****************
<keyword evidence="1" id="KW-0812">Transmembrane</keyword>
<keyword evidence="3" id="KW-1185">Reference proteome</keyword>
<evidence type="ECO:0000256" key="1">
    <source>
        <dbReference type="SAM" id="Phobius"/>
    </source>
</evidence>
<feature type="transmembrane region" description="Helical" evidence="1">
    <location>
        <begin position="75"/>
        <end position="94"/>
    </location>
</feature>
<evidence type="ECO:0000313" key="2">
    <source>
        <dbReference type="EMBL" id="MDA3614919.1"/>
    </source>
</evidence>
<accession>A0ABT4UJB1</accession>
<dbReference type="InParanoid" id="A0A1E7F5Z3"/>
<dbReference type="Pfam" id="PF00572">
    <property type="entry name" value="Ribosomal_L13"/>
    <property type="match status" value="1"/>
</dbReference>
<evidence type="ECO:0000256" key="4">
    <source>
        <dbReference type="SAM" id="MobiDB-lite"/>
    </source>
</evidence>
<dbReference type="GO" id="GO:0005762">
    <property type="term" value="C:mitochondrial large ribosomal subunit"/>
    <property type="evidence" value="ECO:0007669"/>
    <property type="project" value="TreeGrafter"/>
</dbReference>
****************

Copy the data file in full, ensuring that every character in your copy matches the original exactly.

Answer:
<keyword evidence="1" id="KW-0812">Transmembrane</keyword>
<keyword evidence="3" id="KW-1185">Reference proteome</keyword>
<evidence type="ECO:0000256" key="1">
    <source>
        <dbReference type="SAM" id="Phobius"/>
    </source>
</evidence>
<feature type="transmembrane region" description="Helical" evidence="1">
    <location>
        <begin position="75"/>
        <end position="94"/>
    </location>
</feature>
<evidence type="ECO:0000313" key="2">
    <source>
        <dbReference type="EMBL" id="MDA3614919.1"/>
    </source>
</evidence>
<accession>A0ABT4UJB1</accession>
<dbReference type="InParanoid" id="A0A1E7F5Z3"/>
<dbReference type="Pfam" id="PF00572">
    <property type="entry name" value="Ribosomal_L13"/>
    <property type="match status" value="1"/>
</dbReference>
<evidence type="ECO:0000256" key="4">
    <source>
        <dbReference type="SAM" id="MobiDB-lite"/>
    </source>
</evidence>
<dbReference type="GO" id="GO:0005762">
    <property type="term" value="C:mitochondrial large ribosomal subunit"/>
    <property type="evidence" value="ECO:0007669"/>
    <property type="project" value="TreeGrafter"/>
</dbReference>